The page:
Switzer conceded that blogger’s are changing the news landscape by creating greater scrutiny and accountability and even breaking news themselves. But his closing note was that “the voices of the sensationalists are louder than ever”. While I sat there, I couldn’t agree more.

Shelley Gare’s criticism of political debate online was confused in her own reflections on writing (one needs time away from the PC to process thoughts), and the diminishing role of the editor in the current media environment.  In her experience and opinion comments dwarfed articles, achieving nothing and contributing less. She decried the entire Q&A twitter stream, particular the contributions of well known journo @laurieoakes and @lesliecannold (Writer, Commentator, Ethicist, Researcher) and described the content and Twitter integration on Q&A as “facile and frivolous”. She wondered why anyone, let alone people of any repute would display such “random narcissism”.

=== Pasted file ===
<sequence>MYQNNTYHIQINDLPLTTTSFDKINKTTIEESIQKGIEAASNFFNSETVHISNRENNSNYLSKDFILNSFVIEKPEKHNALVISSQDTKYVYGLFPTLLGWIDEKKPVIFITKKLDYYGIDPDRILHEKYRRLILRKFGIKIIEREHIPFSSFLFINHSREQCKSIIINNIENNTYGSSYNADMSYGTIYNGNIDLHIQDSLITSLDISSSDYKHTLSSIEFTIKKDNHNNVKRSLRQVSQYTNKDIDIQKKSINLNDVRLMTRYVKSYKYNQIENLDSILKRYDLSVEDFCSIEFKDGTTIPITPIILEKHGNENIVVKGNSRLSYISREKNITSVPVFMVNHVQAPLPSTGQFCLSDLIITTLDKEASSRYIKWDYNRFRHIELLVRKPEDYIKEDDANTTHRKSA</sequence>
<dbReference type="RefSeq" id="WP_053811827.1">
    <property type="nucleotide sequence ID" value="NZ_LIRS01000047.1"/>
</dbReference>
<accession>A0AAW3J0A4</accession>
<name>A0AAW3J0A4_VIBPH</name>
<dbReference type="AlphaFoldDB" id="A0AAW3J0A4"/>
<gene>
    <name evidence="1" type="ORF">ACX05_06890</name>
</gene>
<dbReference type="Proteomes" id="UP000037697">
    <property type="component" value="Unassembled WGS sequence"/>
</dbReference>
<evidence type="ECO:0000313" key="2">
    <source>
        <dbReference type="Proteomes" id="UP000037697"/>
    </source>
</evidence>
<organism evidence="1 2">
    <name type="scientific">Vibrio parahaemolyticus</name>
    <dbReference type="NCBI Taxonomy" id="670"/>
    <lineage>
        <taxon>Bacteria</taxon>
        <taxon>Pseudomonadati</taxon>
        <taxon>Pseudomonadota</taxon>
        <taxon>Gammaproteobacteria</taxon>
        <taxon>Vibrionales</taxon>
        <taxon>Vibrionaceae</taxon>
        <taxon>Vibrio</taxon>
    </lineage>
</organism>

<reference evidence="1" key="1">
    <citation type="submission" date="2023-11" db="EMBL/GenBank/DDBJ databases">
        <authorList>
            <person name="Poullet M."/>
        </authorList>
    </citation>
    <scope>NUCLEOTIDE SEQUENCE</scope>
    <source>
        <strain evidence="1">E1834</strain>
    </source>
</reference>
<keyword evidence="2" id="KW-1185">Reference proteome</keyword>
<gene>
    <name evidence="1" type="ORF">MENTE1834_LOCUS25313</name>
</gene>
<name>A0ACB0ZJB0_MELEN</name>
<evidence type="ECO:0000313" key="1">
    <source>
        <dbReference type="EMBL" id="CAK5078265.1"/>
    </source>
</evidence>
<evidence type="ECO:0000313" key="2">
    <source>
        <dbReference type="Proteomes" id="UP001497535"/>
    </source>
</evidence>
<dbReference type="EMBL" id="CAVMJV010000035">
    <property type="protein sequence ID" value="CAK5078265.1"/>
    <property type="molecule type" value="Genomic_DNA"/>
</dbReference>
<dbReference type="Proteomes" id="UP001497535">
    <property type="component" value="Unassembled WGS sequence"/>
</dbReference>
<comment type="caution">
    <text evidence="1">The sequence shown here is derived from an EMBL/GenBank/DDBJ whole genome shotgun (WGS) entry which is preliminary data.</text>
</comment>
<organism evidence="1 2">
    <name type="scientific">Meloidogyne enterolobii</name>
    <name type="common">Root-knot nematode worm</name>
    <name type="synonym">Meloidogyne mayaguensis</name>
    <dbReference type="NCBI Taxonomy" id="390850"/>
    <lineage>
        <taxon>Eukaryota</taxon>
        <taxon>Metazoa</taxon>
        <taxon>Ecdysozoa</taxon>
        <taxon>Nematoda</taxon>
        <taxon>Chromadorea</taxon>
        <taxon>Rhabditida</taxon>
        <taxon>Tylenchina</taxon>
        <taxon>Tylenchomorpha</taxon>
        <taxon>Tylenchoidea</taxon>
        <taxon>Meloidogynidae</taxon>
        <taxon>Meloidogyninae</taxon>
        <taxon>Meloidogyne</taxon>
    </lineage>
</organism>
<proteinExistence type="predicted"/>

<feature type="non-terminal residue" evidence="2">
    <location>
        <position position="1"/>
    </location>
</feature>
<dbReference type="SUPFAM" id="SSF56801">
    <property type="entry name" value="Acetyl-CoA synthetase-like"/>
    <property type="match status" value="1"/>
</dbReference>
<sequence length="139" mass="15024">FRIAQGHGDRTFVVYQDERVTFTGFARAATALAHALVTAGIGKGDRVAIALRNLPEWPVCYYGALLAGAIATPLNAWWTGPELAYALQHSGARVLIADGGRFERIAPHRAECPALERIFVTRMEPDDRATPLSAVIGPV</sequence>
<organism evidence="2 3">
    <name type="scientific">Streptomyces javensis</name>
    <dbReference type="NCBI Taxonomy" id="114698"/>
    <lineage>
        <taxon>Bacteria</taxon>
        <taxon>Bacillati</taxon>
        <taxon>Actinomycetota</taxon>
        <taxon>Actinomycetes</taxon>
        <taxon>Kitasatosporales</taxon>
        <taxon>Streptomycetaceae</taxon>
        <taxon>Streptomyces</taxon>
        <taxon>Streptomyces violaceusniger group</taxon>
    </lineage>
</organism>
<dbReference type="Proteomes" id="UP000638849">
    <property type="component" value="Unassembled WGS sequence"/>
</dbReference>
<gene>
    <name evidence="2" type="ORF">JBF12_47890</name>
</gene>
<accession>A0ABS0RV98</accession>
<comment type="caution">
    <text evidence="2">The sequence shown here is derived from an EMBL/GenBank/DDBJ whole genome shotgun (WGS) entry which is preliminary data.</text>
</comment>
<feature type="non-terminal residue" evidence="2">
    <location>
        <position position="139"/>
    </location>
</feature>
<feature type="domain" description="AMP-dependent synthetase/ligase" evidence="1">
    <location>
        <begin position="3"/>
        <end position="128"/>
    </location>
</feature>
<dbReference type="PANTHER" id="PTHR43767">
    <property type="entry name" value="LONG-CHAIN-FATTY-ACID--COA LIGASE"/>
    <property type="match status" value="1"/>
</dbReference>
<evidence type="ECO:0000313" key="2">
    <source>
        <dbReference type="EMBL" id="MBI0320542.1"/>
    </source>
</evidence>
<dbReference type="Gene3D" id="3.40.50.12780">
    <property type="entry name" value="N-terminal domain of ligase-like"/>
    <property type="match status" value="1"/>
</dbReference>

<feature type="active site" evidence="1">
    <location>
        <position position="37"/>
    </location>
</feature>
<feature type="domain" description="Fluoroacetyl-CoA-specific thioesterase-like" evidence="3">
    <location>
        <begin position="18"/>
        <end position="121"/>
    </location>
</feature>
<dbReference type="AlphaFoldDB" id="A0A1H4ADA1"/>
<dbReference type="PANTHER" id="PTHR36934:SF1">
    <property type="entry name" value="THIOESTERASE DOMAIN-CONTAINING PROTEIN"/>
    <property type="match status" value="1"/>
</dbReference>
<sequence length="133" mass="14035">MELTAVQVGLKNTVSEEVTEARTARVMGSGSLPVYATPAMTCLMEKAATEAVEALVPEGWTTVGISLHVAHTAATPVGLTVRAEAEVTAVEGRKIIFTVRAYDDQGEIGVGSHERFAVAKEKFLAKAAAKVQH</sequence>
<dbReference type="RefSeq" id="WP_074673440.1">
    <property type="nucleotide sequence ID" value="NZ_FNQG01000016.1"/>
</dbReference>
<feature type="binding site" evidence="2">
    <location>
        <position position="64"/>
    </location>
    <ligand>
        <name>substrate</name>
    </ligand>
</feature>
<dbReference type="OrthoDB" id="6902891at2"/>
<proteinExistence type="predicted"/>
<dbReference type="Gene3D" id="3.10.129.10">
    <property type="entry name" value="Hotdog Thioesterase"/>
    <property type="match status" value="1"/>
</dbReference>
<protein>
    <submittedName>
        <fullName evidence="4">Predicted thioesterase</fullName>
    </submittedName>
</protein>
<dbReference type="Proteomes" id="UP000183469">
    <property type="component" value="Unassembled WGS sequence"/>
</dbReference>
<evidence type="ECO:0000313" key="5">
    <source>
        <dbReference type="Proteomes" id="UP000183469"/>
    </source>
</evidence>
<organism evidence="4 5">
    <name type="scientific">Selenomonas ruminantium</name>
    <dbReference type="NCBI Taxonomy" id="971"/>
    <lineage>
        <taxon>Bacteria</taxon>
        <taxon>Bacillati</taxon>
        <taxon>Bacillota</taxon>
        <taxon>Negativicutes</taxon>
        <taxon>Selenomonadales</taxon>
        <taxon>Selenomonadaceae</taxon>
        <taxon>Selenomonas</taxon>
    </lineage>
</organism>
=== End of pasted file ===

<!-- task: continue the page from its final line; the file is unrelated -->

Gare cited the site Larvatus Prodeo (and its comment policy) as a sole example of civility online amongst the “hate speak”. I think it was remiss that no one pointed to vibrant online communities that self moderate debate in the comments section as can be found on New Matilda. New Matilda was recently saved by crowd sourced funding. I was one such donator, and no doubt everyone involved in the effort values the publication’s independence, humour and provocative nature. If only the NM publisher’s were invited on the panel.

Lastly was Bernard Keane from Crikey describing that no one in the “ghettos of agreement” and “echo chambers” online, need come across divergent opinion. Interestingly he said that he has found his articles cut and paste onto football forums for debate. Surely this can only be a good thing as engagement with issues increases. Keane did speak well to the increased accountability that governments will face from audiences more informed of specialist issues.